Home » Explore Food Issues with Students on Oxfam’s World Food Day

Explore Food Issues with Students on Oxfam’s World Food Day

On Tuesday, October 16, Oxfam is hosting World Food Day, an occasion to raise awareness about the sources and solutions of global hunger. The premise is simple and highly portable: groups of all sizes are encouraged to sit for a meal that day and discuss where our food comes from, how it comes to us, and how the system can become more just and sustainable.
For students who believe pizza grows in the back of the school lunchroom and don’t consider that forty percent of the world’s population lives hungrily on less than $2 a day, such an event can be enlightening. For those who quietly lament all the uneaten food that piles into the cafeteria dishroom and choose research projects on malnutrition, the day offers a platform. For the 99 percent of Americans who are not involved with agriculture, the day offers an important reflection.
For the humane educator, it is a flood of topics awaiting release. On the national level, these could include food miles, resource-intensive foods, moving toward sustainable diets, food waste, composting programs, nutritional values, and migrant labor, to name a few. On the global level, students might question how there is enough food to feed the world, but why it does not get to everyone. This may get them thinking about irrigation, roads, bank micro-loans, education, and technology. They might question the effectiveness of overseas food aid programs and the success of the UN’s millennial goals for nutrition.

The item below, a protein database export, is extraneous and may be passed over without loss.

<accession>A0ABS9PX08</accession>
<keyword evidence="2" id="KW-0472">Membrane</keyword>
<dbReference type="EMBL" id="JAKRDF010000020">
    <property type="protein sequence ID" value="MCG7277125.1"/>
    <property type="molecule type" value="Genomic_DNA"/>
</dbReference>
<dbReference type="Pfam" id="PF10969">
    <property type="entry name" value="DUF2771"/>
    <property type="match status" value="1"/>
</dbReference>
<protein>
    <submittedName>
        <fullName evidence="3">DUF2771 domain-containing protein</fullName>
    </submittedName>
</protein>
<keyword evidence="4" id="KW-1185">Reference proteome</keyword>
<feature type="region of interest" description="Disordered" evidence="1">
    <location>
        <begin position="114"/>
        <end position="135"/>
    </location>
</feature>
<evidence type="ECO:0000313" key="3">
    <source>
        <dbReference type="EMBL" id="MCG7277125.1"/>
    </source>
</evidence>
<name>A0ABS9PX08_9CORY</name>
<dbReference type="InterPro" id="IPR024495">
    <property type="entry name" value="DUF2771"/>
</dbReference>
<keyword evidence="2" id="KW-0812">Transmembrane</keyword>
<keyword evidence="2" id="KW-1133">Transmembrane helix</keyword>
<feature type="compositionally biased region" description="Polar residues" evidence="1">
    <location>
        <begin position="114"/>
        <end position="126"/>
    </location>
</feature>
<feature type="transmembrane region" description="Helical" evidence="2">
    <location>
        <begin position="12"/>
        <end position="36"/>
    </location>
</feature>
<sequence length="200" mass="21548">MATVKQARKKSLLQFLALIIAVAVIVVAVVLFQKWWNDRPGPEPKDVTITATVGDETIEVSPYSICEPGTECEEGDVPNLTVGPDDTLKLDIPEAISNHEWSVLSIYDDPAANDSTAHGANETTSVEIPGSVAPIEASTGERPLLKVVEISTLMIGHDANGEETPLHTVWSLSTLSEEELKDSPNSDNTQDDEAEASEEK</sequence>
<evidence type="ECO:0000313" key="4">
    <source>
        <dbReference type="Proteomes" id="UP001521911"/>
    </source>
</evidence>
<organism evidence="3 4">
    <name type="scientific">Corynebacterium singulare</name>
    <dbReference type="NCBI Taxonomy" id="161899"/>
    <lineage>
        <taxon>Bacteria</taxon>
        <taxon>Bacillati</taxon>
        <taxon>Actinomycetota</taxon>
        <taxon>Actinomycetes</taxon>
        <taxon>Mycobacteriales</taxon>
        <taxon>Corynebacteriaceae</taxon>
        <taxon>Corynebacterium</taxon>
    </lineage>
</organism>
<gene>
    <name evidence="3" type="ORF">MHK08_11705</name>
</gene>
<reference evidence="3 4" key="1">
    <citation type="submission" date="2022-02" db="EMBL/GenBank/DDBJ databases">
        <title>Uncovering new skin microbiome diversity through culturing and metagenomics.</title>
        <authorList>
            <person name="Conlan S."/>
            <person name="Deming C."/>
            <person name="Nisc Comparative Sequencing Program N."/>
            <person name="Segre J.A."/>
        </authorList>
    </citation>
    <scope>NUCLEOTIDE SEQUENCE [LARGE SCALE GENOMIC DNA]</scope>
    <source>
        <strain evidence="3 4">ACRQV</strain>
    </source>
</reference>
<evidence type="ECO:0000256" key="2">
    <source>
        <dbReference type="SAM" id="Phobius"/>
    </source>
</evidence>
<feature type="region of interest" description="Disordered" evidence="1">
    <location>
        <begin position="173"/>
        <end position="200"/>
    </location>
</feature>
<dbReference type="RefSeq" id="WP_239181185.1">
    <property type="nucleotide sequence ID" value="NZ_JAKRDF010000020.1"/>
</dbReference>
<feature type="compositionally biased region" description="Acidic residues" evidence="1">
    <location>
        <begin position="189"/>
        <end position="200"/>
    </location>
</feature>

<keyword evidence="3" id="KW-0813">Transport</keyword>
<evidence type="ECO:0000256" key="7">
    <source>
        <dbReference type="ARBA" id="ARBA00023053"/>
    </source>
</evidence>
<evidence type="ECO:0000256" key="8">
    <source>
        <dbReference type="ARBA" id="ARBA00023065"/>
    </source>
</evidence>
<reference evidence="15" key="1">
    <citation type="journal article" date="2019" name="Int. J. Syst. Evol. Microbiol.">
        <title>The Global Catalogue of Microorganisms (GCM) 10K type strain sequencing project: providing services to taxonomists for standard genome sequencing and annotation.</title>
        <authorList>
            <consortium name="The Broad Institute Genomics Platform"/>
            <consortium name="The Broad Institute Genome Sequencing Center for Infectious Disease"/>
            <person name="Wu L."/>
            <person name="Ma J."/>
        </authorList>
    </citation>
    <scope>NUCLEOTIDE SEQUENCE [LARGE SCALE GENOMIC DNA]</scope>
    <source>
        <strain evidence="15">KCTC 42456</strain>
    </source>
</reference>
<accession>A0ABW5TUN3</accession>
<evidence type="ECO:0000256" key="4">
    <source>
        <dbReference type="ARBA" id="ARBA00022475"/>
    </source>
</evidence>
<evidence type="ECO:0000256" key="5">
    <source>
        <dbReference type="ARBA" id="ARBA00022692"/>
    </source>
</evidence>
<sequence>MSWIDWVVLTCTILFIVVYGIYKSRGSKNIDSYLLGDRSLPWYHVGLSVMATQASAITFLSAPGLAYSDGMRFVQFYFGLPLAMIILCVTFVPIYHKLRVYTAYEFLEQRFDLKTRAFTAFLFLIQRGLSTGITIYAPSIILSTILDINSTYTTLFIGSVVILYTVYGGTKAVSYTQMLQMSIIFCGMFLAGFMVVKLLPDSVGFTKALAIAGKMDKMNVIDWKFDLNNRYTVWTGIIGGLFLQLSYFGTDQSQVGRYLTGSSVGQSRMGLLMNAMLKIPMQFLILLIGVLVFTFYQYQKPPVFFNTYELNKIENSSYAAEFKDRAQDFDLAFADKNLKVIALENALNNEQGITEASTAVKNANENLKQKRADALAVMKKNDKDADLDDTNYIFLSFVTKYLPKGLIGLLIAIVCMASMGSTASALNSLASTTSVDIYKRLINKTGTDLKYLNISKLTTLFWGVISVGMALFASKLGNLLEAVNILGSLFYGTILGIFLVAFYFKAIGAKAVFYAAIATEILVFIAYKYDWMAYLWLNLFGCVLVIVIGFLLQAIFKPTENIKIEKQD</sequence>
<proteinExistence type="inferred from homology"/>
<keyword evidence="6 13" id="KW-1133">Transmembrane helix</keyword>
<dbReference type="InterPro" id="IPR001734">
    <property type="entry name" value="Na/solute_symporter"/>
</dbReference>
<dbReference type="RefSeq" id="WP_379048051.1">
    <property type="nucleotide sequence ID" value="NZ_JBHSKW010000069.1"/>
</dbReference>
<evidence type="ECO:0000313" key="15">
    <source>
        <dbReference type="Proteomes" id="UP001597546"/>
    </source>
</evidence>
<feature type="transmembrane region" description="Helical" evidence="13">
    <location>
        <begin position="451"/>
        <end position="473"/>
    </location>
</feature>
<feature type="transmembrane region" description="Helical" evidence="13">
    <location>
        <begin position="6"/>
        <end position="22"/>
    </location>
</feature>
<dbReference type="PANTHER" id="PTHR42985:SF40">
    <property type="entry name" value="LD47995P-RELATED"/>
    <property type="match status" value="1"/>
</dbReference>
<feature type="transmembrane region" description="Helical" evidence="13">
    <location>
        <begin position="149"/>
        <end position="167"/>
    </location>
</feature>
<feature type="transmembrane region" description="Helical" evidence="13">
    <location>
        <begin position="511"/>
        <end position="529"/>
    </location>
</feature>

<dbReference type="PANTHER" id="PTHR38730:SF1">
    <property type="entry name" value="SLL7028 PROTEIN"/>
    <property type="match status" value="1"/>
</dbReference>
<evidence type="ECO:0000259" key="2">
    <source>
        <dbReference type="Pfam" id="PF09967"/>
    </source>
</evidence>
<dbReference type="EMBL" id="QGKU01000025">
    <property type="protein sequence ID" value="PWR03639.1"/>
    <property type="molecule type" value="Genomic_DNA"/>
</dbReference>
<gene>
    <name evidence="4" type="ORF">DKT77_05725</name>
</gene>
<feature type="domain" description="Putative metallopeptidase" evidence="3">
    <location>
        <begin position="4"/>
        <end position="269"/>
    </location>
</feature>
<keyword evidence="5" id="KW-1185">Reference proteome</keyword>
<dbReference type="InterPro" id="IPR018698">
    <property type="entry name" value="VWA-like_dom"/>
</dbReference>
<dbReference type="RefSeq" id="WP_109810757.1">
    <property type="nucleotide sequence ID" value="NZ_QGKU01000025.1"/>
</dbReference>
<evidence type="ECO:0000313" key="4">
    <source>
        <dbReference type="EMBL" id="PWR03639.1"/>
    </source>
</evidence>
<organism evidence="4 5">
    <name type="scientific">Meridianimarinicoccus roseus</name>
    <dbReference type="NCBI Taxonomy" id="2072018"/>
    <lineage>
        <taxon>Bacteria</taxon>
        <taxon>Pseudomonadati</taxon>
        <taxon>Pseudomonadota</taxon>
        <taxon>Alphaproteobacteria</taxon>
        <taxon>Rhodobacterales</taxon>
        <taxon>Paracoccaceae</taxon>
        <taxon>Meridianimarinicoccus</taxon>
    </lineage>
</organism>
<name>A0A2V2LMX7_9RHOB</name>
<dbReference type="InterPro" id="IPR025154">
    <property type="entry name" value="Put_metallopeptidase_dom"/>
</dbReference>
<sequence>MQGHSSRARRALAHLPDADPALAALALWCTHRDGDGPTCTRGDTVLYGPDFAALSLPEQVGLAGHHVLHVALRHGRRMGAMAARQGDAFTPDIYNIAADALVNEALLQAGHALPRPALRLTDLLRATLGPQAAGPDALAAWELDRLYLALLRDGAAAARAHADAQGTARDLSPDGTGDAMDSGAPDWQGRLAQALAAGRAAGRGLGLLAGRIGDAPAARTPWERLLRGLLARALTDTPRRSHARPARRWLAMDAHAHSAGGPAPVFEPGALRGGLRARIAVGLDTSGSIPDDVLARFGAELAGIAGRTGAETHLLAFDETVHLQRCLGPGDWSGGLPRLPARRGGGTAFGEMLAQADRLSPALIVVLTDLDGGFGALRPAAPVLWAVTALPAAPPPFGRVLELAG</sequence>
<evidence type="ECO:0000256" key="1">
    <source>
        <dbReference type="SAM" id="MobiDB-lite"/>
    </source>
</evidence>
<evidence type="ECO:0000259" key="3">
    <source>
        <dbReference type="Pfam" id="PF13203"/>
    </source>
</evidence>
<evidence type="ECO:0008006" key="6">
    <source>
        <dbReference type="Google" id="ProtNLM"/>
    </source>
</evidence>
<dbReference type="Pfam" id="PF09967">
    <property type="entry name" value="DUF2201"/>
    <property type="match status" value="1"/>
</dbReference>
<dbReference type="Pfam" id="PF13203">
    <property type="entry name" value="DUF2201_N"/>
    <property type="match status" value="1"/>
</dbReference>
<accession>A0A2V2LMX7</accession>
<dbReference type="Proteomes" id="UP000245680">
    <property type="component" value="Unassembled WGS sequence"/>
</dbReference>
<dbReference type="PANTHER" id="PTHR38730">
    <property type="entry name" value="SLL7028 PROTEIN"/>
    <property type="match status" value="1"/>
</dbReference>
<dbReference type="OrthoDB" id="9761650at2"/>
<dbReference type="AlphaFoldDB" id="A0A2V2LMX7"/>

If nothing else, the occasion will have students thinking about something important. But if the rumblings of response are active, students might hold a fundraiser for Oxfam’s World Food Day fund, or they might work toward composting food scraps from the cafeteria, or devising a more sustainable menu. For relatively little planning, the results could be big.
For Oxfam’s materials – placemats, recipe cards, stickers, facts sheets, film clips – visit their website.
Photo Credit: Flickr / reed_sandridge

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